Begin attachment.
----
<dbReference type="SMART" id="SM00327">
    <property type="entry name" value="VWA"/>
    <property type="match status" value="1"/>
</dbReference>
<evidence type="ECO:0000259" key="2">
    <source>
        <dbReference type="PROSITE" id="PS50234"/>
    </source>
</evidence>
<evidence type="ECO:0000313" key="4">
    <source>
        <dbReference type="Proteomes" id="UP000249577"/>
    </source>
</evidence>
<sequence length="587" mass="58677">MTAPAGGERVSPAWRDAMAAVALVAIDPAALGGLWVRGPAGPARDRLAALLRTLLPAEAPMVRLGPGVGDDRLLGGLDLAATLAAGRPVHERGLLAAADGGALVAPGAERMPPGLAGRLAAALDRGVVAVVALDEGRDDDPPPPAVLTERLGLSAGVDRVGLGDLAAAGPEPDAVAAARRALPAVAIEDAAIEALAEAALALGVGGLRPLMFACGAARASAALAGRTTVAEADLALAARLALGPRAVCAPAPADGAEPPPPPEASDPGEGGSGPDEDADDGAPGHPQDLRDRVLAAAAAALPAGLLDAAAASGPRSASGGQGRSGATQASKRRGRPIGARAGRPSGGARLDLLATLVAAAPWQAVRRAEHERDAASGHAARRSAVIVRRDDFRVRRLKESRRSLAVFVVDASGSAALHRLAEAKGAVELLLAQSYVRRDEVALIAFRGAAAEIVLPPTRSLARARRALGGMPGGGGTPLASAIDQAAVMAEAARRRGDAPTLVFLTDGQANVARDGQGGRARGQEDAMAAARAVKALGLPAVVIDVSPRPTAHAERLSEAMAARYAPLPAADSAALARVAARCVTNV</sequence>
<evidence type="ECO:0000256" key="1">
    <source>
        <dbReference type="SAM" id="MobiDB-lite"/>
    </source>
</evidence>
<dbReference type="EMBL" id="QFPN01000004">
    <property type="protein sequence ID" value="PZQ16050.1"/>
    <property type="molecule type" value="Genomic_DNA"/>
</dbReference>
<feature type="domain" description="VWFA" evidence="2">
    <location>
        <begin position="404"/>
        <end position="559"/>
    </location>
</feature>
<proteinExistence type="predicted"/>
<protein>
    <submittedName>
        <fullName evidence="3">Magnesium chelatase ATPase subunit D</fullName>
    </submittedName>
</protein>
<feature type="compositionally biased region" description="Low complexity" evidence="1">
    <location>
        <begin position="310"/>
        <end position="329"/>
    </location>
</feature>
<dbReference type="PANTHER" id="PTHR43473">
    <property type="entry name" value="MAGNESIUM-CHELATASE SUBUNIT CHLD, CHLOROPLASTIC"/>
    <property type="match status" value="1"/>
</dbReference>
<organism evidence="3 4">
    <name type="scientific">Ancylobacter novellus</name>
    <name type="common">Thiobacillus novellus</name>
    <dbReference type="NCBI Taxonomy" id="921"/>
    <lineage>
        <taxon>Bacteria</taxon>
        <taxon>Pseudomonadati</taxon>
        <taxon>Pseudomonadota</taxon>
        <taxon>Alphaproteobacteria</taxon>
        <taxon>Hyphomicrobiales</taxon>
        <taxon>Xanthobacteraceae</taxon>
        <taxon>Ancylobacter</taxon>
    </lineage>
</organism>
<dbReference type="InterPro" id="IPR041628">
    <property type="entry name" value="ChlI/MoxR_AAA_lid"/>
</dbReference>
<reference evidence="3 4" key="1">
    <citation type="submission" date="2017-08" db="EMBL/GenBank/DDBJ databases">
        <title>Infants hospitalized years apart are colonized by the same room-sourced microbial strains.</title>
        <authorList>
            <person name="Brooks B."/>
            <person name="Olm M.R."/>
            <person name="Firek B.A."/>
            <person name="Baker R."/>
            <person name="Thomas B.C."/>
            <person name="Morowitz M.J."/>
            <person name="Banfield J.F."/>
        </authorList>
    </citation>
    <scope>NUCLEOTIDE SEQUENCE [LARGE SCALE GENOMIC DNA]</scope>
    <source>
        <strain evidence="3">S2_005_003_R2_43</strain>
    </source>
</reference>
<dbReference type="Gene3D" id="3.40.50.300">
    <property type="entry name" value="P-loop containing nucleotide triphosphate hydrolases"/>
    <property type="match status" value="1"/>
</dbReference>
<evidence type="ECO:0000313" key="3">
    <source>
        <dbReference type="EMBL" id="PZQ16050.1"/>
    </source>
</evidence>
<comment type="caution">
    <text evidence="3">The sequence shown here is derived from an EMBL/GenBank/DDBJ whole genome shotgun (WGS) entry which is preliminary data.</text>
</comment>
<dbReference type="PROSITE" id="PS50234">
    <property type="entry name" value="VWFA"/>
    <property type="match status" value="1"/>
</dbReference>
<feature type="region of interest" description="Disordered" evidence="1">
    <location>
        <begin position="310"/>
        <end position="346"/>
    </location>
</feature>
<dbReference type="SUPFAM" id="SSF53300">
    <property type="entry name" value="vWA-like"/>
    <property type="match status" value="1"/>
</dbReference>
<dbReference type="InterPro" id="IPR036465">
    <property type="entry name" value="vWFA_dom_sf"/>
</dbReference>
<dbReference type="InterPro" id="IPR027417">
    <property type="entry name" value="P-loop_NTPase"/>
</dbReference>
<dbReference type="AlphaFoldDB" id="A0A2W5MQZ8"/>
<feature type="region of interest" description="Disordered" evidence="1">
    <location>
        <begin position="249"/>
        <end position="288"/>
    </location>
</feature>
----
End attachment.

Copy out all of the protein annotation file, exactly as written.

<dbReference type="SMART" id="SM00327">
    <property type="entry name" value="VWA"/>
    <property type="match status" value="1"/>
</dbReference>
<evidence type="ECO:0000259" key="2">
    <source>
        <dbReference type="PROSITE" id="PS50234"/>
    </source>
</evidence>
<evidence type="ECO:0000313" key="4">
    <source>
        <dbReference type="Proteomes" id="UP000249577"/>
    </source>
</evidence>
<sequence length="587" mass="58677">MTAPAGGERVSPAWRDAMAAVALVAIDPAALGGLWVRGPAGPARDRLAALLRTLLPAEAPMVRLGPGVGDDRLLGGLDLAATLAAGRPVHERGLLAAADGGALVAPGAERMPPGLAGRLAAALDRGVVAVVALDEGRDDDPPPPAVLTERLGLSAGVDRVGLGDLAAAGPEPDAVAAARRALPAVAIEDAAIEALAEAALALGVGGLRPLMFACGAARASAALAGRTTVAEADLALAARLALGPRAVCAPAPADGAEPPPPPEASDPGEGGSGPDEDADDGAPGHPQDLRDRVLAAAAAALPAGLLDAAAASGPRSASGGQGRSGATQASKRRGRPIGARAGRPSGGARLDLLATLVAAAPWQAVRRAEHERDAASGHAARRSAVIVRRDDFRVRRLKESRRSLAVFVVDASGSAALHRLAEAKGAVELLLAQSYVRRDEVALIAFRGAAAEIVLPPTRSLARARRALGGMPGGGGTPLASAIDQAAVMAEAARRRGDAPTLVFLTDGQANVARDGQGGRARGQEDAMAAARAVKALGLPAVVIDVSPRPTAHAERLSEAMAARYAPLPAADSAALARVAARCVTNV</sequence>
<evidence type="ECO:0000256" key="1">
    <source>
        <dbReference type="SAM" id="MobiDB-lite"/>
    </source>
</evidence>
<dbReference type="EMBL" id="QFPN01000004">
    <property type="protein sequence ID" value="PZQ16050.1"/>
    <property type="molecule type" value="Genomic_DNA"/>
</dbReference>
<feature type="domain" description="VWFA" evidence="2">
    <location>
        <begin position="404"/>
        <end position="559"/>
    </location>
</feature>
<proteinExistence type="predicted"/>
<protein>
    <submittedName>
        <fullName evidence="3">Magnesium chelatase ATPase subunit D</fullName>
    </submittedName>
</protein>
<feature type="compositionally biased region" description="Low complexity" evidence="1">
    <location>
        <begin position="310"/>
        <end position="329"/>
    </location>
</feature>
<dbReference type="PANTHER" id="PTHR43473">
    <property type="entry name" value="MAGNESIUM-CHELATASE SUBUNIT CHLD, CHLOROPLASTIC"/>
    <property type="match status" value="1"/>
</dbReference>
<organism evidence="3 4">
    <name type="scientific">Ancylobacter novellus</name>
    <name type="common">Thiobacillus novellus</name>
    <dbReference type="NCBI Taxonomy" id="921"/>
    <lineage>
        <taxon>Bacteria</taxon>
        <taxon>Pseudomonadati</taxon>
        <taxon>Pseudomonadota</taxon>
        <taxon>Alphaproteobacteria</taxon>
        <taxon>Hyphomicrobiales</taxon>
        <taxon>Xanthobacteraceae</taxon>
        <taxon>Ancylobacter</taxon>
    </lineage>
</organism>
<dbReference type="InterPro" id="IPR041628">
    <property type="entry name" value="ChlI/MoxR_AAA_lid"/>
</dbReference>
<reference evidence="3 4" key="1">
    <citation type="submission" date="2017-08" db="EMBL/GenBank/DDBJ databases">
        <title>Infants hospitalized years apart are colonized by the same room-sourced microbial strains.</title>
        <authorList>
            <person name="Brooks B."/>
            <person name="Olm M.R."/>
            <person name="Firek B.A."/>
            <person name="Baker R."/>
            <person name="Thomas B.C."/>
            <person name="Morowitz M.J."/>
            <person name="Banfield J.F."/>
        </authorList>
    </citation>
    <scope>NUCLEOTIDE SEQUENCE [LARGE SCALE GENOMIC DNA]</scope>
    <source>
        <strain evidence="3">S2_005_003_R2_43</strain>
    </source>
</reference>
<dbReference type="Gene3D" id="3.40.50.300">
    <property type="entry name" value="P-loop containing nucleotide triphosphate hydrolases"/>
    <property type="match status" value="1"/>
</dbReference>
<evidence type="ECO:0000313" key="3">
    <source>
        <dbReference type="EMBL" id="PZQ16050.1"/>
    </source>
</evidence>
<comment type="caution">
    <text evidence="3">The sequence shown here is derived from an EMBL/GenBank/DDBJ whole genome shotgun (WGS) entry which is preliminary data.</text>
</comment>
<dbReference type="PROSITE" id="PS50234">
    <property type="entry name" value="VWFA"/>
    <property type="match status" value="1"/>
</dbReference>
<feature type="region of interest" description="Disordered" evidence="1">
    <location>
        <begin position="310"/>
        <end position="346"/>
    </location>
</feature>
<dbReference type="SUPFAM" id="SSF53300">
    <property type="entry name" value="vWA-like"/>
    <property type="match status" value="1"/>
</dbReference>
<dbReference type="InterPro" id="IPR036465">
    <property type="entry name" value="vWFA_dom_sf"/>
</dbReference>
<dbReference type="InterPro" id="IPR027417">
    <property type="entry name" value="P-loop_NTPase"/>
</dbReference>
<dbReference type="AlphaFoldDB" id="A0A2W5MQZ8"/>
<feature type="region of interest" description="Disordered" evidence="1">
    <location>
        <begin position="249"/>
        <end position="288"/>
    </location>
</feature>